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Father bless!

Thank you for this.

I have been interested in several aspects of American "evangelicalism", one of which was the apparent coalition of several disparate elements (Fundamentalism, Evangelicalism and Neopentecostalism) behind a political agenda, the "religious right", which has had several significant effects in Africa.

I've also been interested in the "emerging church" movement, which is very varied. We recently invited a group of them to come to Vespers in our parish and to discuss their experience. One reason for inviting them was that they spoke of the inadequacy of "traditional mission" (by which many seemed to mean the megachurch model, which has only grown up in the last 30-40 years), but had not the slightest idea of Orthodoxy or Orthodox worship, apart from a few watered-down ideas mediated by Brian McLaren (ikons and candles are cool).

It was an interesting experience. Our emerging visitors were impressed by the theological knowledge they saw in the Orthodox laity, and it was the Orthodox who mentioned and explained "orthopraxy" and not one person mentioned "spirituality".

I look forward to reading the later articles, and though I think that African Christianity is somewhat different, it has been influenced in many ways by American models -- even Orthodoxy, since America is the main source of Orthodox books in English.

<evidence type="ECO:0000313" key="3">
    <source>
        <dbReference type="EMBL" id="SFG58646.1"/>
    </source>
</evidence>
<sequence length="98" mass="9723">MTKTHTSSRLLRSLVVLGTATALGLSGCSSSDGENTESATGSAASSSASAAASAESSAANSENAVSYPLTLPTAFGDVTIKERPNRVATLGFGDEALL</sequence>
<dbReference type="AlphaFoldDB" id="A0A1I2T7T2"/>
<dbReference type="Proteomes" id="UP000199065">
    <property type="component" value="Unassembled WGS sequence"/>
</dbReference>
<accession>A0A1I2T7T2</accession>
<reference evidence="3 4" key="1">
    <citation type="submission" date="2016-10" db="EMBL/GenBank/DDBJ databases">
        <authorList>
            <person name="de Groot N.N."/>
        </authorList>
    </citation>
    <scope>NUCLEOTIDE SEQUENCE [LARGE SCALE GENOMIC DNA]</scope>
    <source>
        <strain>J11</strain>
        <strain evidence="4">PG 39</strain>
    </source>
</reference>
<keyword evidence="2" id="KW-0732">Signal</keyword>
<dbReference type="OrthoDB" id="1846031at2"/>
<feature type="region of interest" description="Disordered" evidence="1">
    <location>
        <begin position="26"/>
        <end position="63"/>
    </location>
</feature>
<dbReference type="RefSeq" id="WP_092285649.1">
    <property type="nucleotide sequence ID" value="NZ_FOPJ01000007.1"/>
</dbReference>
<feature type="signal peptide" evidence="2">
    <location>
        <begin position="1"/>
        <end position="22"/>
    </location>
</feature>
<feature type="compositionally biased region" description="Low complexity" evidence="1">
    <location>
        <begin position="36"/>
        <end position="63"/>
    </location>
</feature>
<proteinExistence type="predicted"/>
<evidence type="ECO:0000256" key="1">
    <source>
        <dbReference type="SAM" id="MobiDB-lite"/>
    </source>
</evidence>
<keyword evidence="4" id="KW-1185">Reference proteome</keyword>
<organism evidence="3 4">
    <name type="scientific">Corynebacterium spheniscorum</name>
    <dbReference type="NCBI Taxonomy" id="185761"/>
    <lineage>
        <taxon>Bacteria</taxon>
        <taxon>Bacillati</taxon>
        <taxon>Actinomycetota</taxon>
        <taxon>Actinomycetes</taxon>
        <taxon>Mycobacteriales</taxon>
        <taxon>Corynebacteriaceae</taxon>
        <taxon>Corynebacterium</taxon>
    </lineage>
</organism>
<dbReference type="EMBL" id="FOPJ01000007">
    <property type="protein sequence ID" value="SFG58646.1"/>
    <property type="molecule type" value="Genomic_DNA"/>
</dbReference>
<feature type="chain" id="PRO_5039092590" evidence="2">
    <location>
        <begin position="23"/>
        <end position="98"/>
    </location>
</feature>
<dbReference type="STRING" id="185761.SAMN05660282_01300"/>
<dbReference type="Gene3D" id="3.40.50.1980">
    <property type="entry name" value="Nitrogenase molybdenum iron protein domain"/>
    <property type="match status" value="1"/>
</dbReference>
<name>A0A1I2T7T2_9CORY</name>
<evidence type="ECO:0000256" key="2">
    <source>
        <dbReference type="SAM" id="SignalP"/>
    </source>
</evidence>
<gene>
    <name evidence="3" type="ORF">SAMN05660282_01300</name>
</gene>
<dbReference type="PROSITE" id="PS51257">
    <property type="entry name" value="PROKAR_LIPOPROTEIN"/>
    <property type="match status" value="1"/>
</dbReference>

If you are interested, you can find my account of our meeting with the emerging church people at

http://khanya.wordpress.com/2009/02/09/orthodox-emerging-missional-dialogue/

I have found a great variety in South African emerging people, at least in what they are looking for. What they do have in common is that the vast majority of them are white.

(note: Father approved this huge comment beforehand, although I have added an update about Bernanke's new plan and the link to The Trumpet)

Father Tobias,

Your article, "Prospects, part 1" is excellent and very insightful. Thank you for your analysis; I eagerly await part 2!

The only place where I don't agree with you is that what we've experienced is laissez-faire capitalism. There are three problems with labeling our economic system laissez-faire:

1) Government sponsored enterprises like Fannie Mae and Freddie Mac entirely distorted the mortgage market. By rapidly buying up newly issued mortgage loans, and by having access to special interest rates that no other bank could access, Fannie and Freddie created a system of insane leveraging that artificially inflated housing values beyond their historical sustainable levels of 3x income. The GSE's themselves had more than 40:1 leverage -- ratios that hedge funds can only dream about (well, unless you trade FOREX, although the mortgage market was "guaranteed to go up!"). This is interference with the market and thus not laissez-faire.